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Original Article
28 (
3
); 314-320
doi:
10.25259/IJPC_7_2022

Perspectives of Respiratory Physicians toward Need and Integration of Palliative Care in Advanced Respiratory Diseases

Department of Palliative Care and Psychooncology, Tata Medical Center, Kolkata, West Bengal, India
Palliative Care Unit, Christian Medical College, Vellore, Tamil Nadu, India
Palliative Care Unit, Kolhapur Cancer Centre, Kolhapur, Maharashtra, India
Department of Palliative Care, Hinduja Hospital, Mumbai, Maharashtra, India
Department of Pulmonology, Christian Medical College, Vellore, Tamil Nadu, India
Department of Respiratory Medicine, Bombay Hospital and Bhatia Hospital, Mumbai, Maharashtra, India
Corresponding author: Shrikant Atreya, Department of Palliative Care and Psychooncology, Tata Medical Center, Kolkata, West Bengal, India. atreyashrikant@gmail.com
Licence
This is an open-access article distributed under the terms of the Creative Commons Attribution-Non Commercial-Share Alike 4.0 License, which allows others to remix, transform, and build upon the work non-commercially, as long as the author is credited and the new creations are licensed under the identical terms.

How to cite this article: Atreya S, Jeba J, Patil CR, Iyer R, Christopher DJ, Rajan S. Perspectives of respiratory physicians toward need and integration of palliative care in advanced respiratory diseases. Indian J Palliat Care 2022;28:314-20.

Abstract

Objectives:

Patients with chronic life-limiting or advanced respiratory diseases often suffer from high symptom burden, requiring palliative care to alleviate symptoms, improve quality of life and restore dignity. The present study explored the perception of respiratory physicians and their current practice of integrating palliative care for adult patients with chronic advanced respiratory diseases.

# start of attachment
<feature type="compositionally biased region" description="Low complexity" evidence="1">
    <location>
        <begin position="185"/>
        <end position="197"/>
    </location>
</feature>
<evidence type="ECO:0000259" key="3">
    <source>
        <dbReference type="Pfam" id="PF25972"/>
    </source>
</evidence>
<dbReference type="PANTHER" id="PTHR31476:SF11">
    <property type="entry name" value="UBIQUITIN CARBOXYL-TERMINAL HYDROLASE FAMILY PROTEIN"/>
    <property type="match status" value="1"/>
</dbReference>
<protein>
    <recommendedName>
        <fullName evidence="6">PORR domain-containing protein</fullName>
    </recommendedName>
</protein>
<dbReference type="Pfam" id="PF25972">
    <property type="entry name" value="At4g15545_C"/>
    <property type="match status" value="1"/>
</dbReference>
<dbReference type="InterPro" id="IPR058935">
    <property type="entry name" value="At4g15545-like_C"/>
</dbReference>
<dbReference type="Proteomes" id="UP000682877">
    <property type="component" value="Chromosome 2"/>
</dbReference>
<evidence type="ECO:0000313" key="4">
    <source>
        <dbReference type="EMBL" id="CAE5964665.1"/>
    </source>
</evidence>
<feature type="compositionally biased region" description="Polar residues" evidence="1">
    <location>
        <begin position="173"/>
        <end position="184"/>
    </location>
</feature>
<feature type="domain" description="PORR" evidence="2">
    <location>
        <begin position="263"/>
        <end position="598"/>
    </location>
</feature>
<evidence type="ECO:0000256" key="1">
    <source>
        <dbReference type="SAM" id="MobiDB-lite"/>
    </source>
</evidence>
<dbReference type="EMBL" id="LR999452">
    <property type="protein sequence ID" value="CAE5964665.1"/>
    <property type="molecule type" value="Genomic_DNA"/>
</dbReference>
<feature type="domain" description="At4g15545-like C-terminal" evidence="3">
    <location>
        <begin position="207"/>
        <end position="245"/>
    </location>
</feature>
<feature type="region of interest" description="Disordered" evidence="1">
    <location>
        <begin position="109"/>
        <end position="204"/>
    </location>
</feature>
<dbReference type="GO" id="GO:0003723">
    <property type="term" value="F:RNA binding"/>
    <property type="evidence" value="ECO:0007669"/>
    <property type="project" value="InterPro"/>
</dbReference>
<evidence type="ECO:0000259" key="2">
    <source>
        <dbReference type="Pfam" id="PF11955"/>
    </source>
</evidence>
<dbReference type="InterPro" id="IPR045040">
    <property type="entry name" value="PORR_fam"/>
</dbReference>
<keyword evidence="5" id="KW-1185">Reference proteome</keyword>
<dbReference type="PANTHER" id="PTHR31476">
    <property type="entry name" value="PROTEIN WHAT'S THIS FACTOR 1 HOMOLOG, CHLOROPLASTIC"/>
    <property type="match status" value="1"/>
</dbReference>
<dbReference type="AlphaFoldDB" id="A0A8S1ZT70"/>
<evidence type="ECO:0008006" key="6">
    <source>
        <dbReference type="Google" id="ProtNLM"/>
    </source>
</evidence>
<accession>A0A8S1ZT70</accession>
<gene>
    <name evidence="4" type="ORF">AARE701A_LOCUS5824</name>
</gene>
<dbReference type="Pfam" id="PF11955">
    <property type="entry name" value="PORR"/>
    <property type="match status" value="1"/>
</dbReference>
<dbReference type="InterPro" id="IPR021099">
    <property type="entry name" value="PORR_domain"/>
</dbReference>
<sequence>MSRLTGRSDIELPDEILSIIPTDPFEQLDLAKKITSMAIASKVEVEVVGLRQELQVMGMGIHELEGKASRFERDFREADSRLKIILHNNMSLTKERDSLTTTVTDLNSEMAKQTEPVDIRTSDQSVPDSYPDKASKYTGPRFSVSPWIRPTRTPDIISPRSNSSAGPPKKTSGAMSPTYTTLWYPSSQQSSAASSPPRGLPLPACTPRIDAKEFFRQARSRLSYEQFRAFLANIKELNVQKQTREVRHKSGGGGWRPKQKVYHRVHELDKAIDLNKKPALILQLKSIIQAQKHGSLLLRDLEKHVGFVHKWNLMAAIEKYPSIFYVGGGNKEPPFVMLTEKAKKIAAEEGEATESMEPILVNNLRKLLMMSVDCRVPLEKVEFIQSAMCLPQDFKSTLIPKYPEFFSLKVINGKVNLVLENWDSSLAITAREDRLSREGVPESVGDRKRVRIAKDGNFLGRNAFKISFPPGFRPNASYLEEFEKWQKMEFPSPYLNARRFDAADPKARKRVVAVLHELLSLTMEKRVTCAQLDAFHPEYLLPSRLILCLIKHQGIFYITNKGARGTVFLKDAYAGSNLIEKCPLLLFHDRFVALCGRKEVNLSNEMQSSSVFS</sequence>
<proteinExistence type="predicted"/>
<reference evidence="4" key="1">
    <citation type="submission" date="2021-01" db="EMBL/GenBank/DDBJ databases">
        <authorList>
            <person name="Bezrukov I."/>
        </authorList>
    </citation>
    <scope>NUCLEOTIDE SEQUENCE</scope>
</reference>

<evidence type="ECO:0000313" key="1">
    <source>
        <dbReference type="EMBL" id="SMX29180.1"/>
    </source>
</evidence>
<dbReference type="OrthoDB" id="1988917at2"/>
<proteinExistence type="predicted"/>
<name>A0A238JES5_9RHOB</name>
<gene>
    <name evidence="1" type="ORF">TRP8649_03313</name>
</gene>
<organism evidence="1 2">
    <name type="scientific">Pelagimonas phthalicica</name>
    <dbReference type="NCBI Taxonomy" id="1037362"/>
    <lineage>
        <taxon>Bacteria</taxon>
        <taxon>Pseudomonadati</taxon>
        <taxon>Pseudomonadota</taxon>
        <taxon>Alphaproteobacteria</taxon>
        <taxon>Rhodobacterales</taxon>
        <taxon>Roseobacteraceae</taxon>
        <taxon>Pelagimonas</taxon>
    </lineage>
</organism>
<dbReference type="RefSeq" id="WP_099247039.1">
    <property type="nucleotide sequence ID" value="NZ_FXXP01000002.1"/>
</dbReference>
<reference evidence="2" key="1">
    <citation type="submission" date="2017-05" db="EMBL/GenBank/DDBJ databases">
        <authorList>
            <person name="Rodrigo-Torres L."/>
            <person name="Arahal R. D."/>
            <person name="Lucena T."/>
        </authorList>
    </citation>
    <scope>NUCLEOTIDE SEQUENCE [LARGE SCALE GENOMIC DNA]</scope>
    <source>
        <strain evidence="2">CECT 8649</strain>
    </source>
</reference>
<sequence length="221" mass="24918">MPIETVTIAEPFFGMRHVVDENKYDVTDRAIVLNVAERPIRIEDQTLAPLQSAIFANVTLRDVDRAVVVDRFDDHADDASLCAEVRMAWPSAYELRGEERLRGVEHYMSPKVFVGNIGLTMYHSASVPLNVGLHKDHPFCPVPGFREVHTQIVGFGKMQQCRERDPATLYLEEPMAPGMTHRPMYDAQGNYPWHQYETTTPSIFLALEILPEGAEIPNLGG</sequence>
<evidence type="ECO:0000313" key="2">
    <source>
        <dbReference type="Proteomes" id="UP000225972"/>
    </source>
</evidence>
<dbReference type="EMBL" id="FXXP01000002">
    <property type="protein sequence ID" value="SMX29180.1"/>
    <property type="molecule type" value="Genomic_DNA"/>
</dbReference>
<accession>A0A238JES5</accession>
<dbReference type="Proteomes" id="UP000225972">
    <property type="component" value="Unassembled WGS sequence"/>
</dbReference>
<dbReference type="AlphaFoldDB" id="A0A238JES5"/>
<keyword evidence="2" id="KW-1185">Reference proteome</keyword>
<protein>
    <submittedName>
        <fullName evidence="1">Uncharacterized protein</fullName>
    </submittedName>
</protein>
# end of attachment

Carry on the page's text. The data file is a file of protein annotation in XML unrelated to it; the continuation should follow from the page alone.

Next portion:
Materials and Methods:

An exploratory survey method using Google survey forms and SurveyMonkey was emailed to respiratory physicians between December 2020 and May 2021.

Results:

One hundred and seventy-two respiratory physicians responded to the survey. The majority of respiratory physicians (n = 153; 88.9%) thought that early integration of palliative care early was beneficial. They did not feel referring to palliative care would result in loss of control on patient care (n = 107; 62.21%) and 66 (38.37%) strongly disagreed that the referral would result in a loss of hope in patients. Further exploration into the training needs of respiratory physicians revealed that 121 (70.35%) felt the need for training in end-of-life care.

Conclusion:

Respiratory physicians in our study had an inclination toward palliative care integration into their routine clinical practice. A majority of them expressed the need to enhance their skills in palliative care. Therefore, concerted efforts at integration and a mutual exchange of knowledge between respiratory physicians and palliative care physicians will ensure that patients with advanced respiratory diseases are provided high-quality palliative care.

Keywords

Pulmonary disease
Chronic obstructive pulmonary disease
Palliative care
Pulmonologists

INTRODUCTION

Chronic life-limiting or advanced respiratory diseases are progressive and debilitating in nature and rank 3rd among the causes of life-limiting illnesses across the globe.[1] Chronic life-limiting or advanced respiratory diseases in India account for 32% of the global disability-adjusted life years (DALY).[2] There was a steep rise in the prevalence of chronic life-limiting or advanced respiratory diseases between 1990 and 2016, with chronic obstructive pulmonary disease (COPD) accounting for 29% and asthma for 9% of the cases in the country.[2] COPD and asthma contributed to a major proportion of deaths, as high as 10.9% and 8.7%, respectively.[2] They also accounted for the highest causes of disability-adjusted life years.[2] Non-malignant chronic respiratory diseases, in comparison with their malignant counterparts, are more indolent in nature, with acute exacerbations of symptoms requiring recurrent hospitalisations.[3] Patients suffer from a single worsening symptom or cluster of symptoms that impose limitations on activities of daily living,[4,5] which is further compounded by comorbidities.[6] Pain (54.4%), dyspnoea (84.2%), fatigue (81.4%), dry mouth (80.3%), insomnia (64%), depression (54.8%) and anxiety (52.5%) were among the most common and most distressing symptoms.[7] The physical and emotional distress affects both patients and caregivers alike, with caregivers particularly requiring recourse.[8] This demands a systematic screening of physical and psychosocial symptoms and incorporation of palliative care into routine clinical care.[5,7]